Masters, Servants, and Magistrates in Britain and the Empire, 1562-1955

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Douglas Hay, Paul Craven
Univ of North Carolina Press, 2004 - Law - 592 pages
Master and servant acts, the cornerstone of English employment law for more than four hundred years, gave largely unsupervised, inferior magistrates wide discretion over employment relations, including the power to whip, fine, and imprison men, women, and

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Contents

Introduction Douglas Hay and Paul Craven
1
England 15621875 The Law and Its Uses Douglas Hay
59
Early British America 15851830 Freedom Bound Christopher Tomlins
117
Law and Labor in EighteenthCentury Newfoundland Jerry Bannister
153
Canada 16701935 Symbolic and Instrumental Enforcement in Loyalist North America Paul Craven
175
Australia 17881902 A Workingmans Paradise? Michael Quinlan
219
The Colonial Office 18201955 Constantly the Subject of Small Struggles M K Banton
251
The British Caribbean 18231838 The Transition from Slave to Free Legal Status Mary Turner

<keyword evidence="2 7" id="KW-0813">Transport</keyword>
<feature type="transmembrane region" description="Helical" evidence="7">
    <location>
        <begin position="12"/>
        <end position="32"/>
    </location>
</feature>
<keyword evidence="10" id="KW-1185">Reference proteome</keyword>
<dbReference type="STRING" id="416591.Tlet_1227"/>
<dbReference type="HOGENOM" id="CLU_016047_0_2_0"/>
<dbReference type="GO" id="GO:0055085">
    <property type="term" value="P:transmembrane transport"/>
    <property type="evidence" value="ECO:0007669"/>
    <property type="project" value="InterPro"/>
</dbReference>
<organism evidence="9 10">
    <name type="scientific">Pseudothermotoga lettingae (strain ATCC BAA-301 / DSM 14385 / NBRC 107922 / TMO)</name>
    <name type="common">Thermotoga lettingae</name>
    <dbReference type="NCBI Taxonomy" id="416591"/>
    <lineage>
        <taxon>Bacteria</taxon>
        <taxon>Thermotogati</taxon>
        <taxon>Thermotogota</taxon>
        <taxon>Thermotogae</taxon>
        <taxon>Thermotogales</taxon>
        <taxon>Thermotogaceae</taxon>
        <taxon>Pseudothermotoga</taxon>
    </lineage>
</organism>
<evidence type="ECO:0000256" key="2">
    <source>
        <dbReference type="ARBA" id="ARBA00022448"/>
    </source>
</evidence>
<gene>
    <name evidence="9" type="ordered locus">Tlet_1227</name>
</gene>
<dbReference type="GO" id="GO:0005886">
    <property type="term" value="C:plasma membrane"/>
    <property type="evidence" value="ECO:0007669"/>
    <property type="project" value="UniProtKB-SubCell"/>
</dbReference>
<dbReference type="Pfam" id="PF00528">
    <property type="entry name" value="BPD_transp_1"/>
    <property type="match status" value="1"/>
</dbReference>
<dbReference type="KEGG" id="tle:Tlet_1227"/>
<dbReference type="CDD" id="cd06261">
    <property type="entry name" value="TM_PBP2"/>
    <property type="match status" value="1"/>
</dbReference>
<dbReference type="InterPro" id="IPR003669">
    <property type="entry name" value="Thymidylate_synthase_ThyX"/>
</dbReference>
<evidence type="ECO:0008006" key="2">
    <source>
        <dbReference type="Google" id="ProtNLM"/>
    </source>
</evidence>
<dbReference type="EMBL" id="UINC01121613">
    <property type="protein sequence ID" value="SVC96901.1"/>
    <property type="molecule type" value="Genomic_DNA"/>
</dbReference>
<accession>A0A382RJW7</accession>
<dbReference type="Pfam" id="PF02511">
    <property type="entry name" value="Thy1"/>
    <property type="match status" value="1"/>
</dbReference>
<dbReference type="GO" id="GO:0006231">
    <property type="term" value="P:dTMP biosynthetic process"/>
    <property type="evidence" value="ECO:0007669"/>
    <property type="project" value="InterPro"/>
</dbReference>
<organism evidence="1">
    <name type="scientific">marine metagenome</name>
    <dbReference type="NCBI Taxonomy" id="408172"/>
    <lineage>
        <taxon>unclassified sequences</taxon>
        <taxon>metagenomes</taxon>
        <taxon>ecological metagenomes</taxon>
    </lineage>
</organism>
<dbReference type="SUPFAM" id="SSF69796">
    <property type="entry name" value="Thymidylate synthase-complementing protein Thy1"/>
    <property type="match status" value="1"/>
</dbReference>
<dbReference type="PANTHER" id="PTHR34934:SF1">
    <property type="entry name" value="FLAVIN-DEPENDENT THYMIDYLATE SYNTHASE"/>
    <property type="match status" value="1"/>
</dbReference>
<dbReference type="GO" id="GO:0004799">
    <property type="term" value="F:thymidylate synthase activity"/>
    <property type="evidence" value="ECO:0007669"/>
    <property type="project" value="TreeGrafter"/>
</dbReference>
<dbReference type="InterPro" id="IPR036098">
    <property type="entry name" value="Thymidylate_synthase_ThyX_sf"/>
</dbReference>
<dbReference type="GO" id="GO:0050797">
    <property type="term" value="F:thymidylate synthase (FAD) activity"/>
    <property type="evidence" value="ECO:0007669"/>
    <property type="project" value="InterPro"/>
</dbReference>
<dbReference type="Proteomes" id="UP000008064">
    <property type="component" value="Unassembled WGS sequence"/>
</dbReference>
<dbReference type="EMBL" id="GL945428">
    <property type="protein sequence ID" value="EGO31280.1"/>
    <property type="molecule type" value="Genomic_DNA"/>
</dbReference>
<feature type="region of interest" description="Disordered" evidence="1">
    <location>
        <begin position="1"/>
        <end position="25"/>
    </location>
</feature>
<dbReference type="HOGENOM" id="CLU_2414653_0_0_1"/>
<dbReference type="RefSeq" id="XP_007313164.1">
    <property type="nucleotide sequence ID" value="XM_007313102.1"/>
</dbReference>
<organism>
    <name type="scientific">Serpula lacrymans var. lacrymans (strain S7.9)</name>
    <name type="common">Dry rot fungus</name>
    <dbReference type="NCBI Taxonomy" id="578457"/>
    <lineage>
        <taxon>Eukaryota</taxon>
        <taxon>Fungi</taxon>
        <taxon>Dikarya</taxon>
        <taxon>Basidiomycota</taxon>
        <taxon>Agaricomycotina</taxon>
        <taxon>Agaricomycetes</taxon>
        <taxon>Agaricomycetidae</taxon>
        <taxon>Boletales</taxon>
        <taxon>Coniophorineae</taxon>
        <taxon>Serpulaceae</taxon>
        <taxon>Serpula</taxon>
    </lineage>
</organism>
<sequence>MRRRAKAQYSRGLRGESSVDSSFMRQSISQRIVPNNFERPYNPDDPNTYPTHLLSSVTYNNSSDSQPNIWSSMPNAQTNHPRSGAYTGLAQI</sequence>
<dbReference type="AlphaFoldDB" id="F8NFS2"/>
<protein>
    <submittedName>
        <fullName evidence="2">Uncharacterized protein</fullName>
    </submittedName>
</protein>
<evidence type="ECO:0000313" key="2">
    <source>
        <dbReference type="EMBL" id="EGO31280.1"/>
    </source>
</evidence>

303
Britain The Defeat of the 1844 Master and Servants Bill Christopher Frank
402
India 18581930 The Illusion of Free Labor Michael Anderson
422
Assam and the West Indies 18601920 Immobilizing Plantation Labor Prabhu P Mohapatra
455
West Africa 18741948 Employment Legislation in a Nonsettler Peasant Economy Richard Rathbone
481
Kenya 18951939 Registration and Rough Justice David M Anderson
498
Bibliography of Secondary Works Cited
529
Contributors
561
Index of Statutes
565

Urban British Guiana 18381924 Wharf Rats Centipedes and Pork Knockers Juanita De Barros
323
South Africa 18411924 Race Contract and Coercion Martin Chanock
338
Hong Kong 18411870 All the Servants in Prison and Nobody to Take Care of the House Christopher Munn
365

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About the author (2004)

Douglas Hay is associate professor of law and history at York University. He is coauthor of Eighteenth-Century English Society and coeditor of Policing and Prosecution in Britain, 1750-1850.

Douglas Hay is associate professor of law and history at York University. He is coauthor of Eighteenth-Century English Society and coeditor of Policing and Prosecution in Britain, 1750-1850.

Paul Craven is associate professor of labor studies at York University. He is editor of Labouring Lives: Work and Workers in Nineteenth-Century Ontario and author of An Impartial Umpire: Industrial Relations and the Canadian State, 1900-1911.

Paul Craven is associate professor of labor studies at York University. He is editor of Labouring Lives: Work and Workers in Nineteenth-Century Ontario and author of An Impartial Umpire: Industrial Relations and the Canadian State, 1900-1911.

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